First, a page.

Research advances on L-DOPA-induced dyskinesia: from animal models to human disease

Xi Chen, Yuanyuan Wang, Haifeng Wu, Cheng Cheng, Weidong Le

Research output: Contribution to journalReview article

1 Scopus citations

Abstract

L-3,4-dihydroxyphenylalanine (L-DOPA) was introduced about half a century ago and is still the most effective medicine for the treatment of Parkinson’s disease (PD). However, such chronic treatment eventually leads to L-DOPA-induced dyskinesia (LID) on the majority of PD patients. Besides L-DOPA, dopamine agonists are able to induce dyskinesia as well. So far no drug is yet claimed to effectively curb LID, and amantadine has only a modest benefit on LID patients. Thus, understanding the molecular mechanisms behind LID is urgently needed, and developing new antiparkinsonian medications with low dyskinesia potential is necessarily required. In the last decades, several animal models have been generated for these aims. 1-Methyl-4-phenyl-1, 2, 3, 6-tetrahydropyridine (MPTP)-lesioned monkey models always considered as gold standard of PD studies are also applied well for the research of LID. Additionally, several rodent models were developed for such clinical needs. Of them, 6-hydroxydopamine (OHDA)-lesioned rats or mice exhibiting countable abnormal involuntary movements (AIMs) after L-DOPA treatments have becoming widely applicable tools for LID pathogenesis studies. Under investigating these models for years, multiple potential LID-associated genes and pathways have been innovatively identified, which largely advance the therapeutic and preventative strategies for the disease. In this review, we attempt to update the recent findings represented in LID animal models and trial studies, which may facilitate the mechanistic understanding, drug development, and clinical evaluation of this movement disorder.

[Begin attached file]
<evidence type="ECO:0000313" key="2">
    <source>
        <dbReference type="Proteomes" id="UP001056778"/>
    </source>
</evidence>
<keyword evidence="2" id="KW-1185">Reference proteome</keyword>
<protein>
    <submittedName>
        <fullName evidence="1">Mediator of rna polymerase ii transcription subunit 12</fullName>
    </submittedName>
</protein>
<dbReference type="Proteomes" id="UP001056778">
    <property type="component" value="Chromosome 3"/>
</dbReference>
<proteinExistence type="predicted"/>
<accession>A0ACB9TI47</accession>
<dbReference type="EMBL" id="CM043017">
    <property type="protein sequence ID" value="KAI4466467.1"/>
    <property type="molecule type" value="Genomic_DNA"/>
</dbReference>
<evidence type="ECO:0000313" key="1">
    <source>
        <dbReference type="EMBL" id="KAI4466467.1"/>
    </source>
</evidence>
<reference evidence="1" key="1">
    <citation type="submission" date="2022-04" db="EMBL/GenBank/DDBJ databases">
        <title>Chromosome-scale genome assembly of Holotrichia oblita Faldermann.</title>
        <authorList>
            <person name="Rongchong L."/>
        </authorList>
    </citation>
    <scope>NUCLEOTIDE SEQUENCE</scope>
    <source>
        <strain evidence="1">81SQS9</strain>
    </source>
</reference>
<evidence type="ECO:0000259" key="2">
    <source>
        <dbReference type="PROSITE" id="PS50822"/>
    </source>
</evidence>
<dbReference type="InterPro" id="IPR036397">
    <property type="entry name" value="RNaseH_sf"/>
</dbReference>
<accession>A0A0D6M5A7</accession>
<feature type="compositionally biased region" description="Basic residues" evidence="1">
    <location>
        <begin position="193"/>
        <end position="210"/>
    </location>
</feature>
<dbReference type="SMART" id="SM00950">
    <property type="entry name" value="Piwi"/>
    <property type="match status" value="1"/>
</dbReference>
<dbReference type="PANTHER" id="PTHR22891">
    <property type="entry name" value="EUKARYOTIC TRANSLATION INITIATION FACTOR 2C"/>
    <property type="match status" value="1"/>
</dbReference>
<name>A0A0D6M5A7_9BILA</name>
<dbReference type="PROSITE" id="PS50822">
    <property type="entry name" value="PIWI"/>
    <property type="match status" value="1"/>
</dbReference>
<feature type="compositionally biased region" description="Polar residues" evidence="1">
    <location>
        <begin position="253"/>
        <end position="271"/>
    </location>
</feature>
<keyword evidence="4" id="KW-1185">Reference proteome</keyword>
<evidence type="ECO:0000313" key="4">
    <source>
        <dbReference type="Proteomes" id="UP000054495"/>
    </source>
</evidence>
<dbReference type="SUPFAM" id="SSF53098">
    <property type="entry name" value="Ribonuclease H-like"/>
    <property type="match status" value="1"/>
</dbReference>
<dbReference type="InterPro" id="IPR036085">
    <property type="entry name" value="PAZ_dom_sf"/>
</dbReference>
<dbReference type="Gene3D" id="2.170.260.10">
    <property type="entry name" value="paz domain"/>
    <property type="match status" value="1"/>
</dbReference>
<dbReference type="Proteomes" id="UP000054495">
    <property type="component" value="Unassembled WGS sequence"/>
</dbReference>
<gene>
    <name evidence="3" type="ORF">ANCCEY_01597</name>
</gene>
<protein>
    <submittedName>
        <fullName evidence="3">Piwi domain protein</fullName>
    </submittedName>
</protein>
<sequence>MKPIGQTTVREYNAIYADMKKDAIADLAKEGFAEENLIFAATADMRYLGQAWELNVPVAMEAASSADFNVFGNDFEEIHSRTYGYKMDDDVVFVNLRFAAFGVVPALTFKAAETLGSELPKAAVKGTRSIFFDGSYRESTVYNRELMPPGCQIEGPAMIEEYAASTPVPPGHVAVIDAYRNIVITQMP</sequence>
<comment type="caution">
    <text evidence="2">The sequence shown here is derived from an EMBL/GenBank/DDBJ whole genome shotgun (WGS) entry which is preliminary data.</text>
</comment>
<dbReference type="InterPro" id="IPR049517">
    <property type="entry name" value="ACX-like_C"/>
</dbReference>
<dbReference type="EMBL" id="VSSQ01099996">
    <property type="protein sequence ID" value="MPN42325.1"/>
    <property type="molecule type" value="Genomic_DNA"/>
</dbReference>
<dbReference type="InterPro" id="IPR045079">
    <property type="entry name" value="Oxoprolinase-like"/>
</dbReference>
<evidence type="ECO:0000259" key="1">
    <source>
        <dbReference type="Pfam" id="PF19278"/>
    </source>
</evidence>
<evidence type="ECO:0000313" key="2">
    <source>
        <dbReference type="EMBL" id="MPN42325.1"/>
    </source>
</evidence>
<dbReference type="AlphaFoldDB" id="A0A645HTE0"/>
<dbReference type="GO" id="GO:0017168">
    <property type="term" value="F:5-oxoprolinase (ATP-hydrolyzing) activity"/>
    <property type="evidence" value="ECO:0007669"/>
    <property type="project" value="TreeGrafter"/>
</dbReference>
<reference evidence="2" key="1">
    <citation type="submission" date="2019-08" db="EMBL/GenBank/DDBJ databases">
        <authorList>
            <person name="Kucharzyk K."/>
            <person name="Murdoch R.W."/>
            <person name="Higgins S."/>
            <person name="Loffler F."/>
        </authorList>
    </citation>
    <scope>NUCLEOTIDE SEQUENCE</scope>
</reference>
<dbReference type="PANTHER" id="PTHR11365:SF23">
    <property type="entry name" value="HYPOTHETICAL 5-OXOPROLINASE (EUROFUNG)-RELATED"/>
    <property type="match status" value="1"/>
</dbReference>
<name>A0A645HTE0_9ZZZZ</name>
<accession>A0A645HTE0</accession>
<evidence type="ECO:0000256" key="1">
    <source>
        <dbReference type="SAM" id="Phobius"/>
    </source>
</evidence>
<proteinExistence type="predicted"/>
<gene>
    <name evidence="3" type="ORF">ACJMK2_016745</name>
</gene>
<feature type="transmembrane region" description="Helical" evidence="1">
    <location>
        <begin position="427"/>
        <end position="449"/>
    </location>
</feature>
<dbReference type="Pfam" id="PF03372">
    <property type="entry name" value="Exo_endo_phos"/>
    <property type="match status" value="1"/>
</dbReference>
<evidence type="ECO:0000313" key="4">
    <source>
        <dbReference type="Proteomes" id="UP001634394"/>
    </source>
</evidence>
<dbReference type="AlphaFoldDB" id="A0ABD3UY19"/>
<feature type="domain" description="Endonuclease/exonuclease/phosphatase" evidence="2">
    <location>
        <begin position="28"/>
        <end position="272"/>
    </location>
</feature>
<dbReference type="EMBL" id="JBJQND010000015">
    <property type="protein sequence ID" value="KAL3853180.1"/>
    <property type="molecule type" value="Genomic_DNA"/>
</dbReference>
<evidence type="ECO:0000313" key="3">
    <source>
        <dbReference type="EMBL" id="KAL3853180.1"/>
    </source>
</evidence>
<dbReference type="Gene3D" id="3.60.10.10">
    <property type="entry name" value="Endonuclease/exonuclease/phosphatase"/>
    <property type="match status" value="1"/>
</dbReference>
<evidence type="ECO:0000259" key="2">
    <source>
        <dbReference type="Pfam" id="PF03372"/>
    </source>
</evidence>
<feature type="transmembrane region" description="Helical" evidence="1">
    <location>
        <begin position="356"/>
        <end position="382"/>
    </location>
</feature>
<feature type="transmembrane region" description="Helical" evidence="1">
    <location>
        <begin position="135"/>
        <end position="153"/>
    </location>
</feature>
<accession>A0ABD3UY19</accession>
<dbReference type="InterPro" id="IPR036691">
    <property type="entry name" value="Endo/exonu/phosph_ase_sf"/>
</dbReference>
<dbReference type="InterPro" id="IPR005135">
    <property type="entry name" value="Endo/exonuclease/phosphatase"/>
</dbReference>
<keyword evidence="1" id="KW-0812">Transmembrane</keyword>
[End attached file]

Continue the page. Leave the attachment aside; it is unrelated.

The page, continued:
Original languageEnglish (US)
Pages (from-to)2055-2065
Number of pages11
JournalNeurological Sciences
Volume41
Issue number8
DOIs
StatePublished - Aug 1 2020

Keywords

  • Animal models
  • Clinical studies
  • L-DOPA-induced dyskinesia
  • Parkinson’s disease

ASJC Scopus subject areas

  • Dermatology
  • Clinical Neurology
  • Psychiatry and Mental health

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